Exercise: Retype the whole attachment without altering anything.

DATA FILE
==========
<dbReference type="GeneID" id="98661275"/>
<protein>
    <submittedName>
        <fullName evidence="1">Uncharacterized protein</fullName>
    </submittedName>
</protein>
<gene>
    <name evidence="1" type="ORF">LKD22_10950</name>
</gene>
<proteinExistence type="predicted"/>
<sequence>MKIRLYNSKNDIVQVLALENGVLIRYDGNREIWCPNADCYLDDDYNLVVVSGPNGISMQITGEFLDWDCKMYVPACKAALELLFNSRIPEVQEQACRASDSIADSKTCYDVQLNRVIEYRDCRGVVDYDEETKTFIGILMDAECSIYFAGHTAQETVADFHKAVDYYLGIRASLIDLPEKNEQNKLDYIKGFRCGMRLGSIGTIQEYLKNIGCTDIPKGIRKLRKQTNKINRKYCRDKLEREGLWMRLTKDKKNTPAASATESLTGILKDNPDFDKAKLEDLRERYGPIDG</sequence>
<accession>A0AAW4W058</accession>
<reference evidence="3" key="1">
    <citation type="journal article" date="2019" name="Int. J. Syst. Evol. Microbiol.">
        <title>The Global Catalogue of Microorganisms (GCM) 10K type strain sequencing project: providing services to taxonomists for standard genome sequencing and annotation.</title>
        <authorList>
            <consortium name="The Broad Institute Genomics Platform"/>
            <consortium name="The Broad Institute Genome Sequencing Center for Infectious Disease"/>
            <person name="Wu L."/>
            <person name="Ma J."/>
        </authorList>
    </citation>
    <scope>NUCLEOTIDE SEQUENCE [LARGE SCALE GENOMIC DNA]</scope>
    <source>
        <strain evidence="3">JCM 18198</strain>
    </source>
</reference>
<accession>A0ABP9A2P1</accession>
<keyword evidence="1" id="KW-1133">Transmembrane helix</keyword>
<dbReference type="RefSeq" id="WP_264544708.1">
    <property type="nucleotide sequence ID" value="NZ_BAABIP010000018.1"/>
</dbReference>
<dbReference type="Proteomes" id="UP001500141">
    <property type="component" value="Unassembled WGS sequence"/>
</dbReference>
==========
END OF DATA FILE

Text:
<dbReference type="GeneID" id="98661275"/>
<protein>
    <submittedName>
        <fullName evidence="1">Uncharacterized protein</fullName>
    </submittedName>
</protein>
<gene>
    <name evidence="1" type="ORF">LKD22_10950</name>
</gene>
<proteinExistence type="predicted"/>
<sequence>MKIRLYNSKNDIVQVLALENGVLIRYDGNREIWCPNADCYLDDDYNLVVVSGPNGISMQITGEFLDWDCKMYVPACKAALELLFNSRIPEVQEQACRASDSIADSKTCYDVQLNRVIEYRDCRGVVDYDEETKTFIGILMDAECSIYFAGHTAQETVADFHKAVDYYLGIRASLIDLPEKNEQNKLDYIKGFRCGMRLGSIGTIQEYLKNIGCTDIPKGIRKLRKQTNKINRKYCRDKLEREGLWMRLTKDKKNTPAASATESLTGILKDNPDFDKAKLEDLRERYGPIDG</sequence>
<accession>A0AAW4W058</accession>
<reference evidence="3" key="1">
    <citation type="journal article" date="2019" name="Int. J. Syst. Evol. Microbiol.">
        <title>The Global Catalogue of Microorganisms (GCM) 10K type strain sequencing project: providing services to taxonomists for standard genome sequencing and annotation.</title>
        <authorList>
            <consortium name="The Broad Institute Genomics Platform"/>
            <consortium name="The Broad Institute Genome Sequencing Center for Infectious Disease"/>
            <person name="Wu L."/>
            <person name="Ma J."/>
        </authorList>
    </citation>
    <scope>NUCLEOTIDE SEQUENCE [LARGE SCALE GENOMIC DNA]</scope>
    <source>
        <strain evidence="3">JCM 18198</strain>
    </source>
</reference>
<accession>A0ABP9A2P1</accession>
<keyword evidence="1" id="KW-1133">Transmembrane helix</keyword>
<dbReference type="RefSeq" id="WP_264544708.1">
    <property type="nucleotide sequence ID" value="NZ_BAABIP010000018.1"/>
</dbReference>
<dbReference type="Proteomes" id="UP001500141">
    <property type="component" value="Unassembled WGS sequence"/>
</dbReference>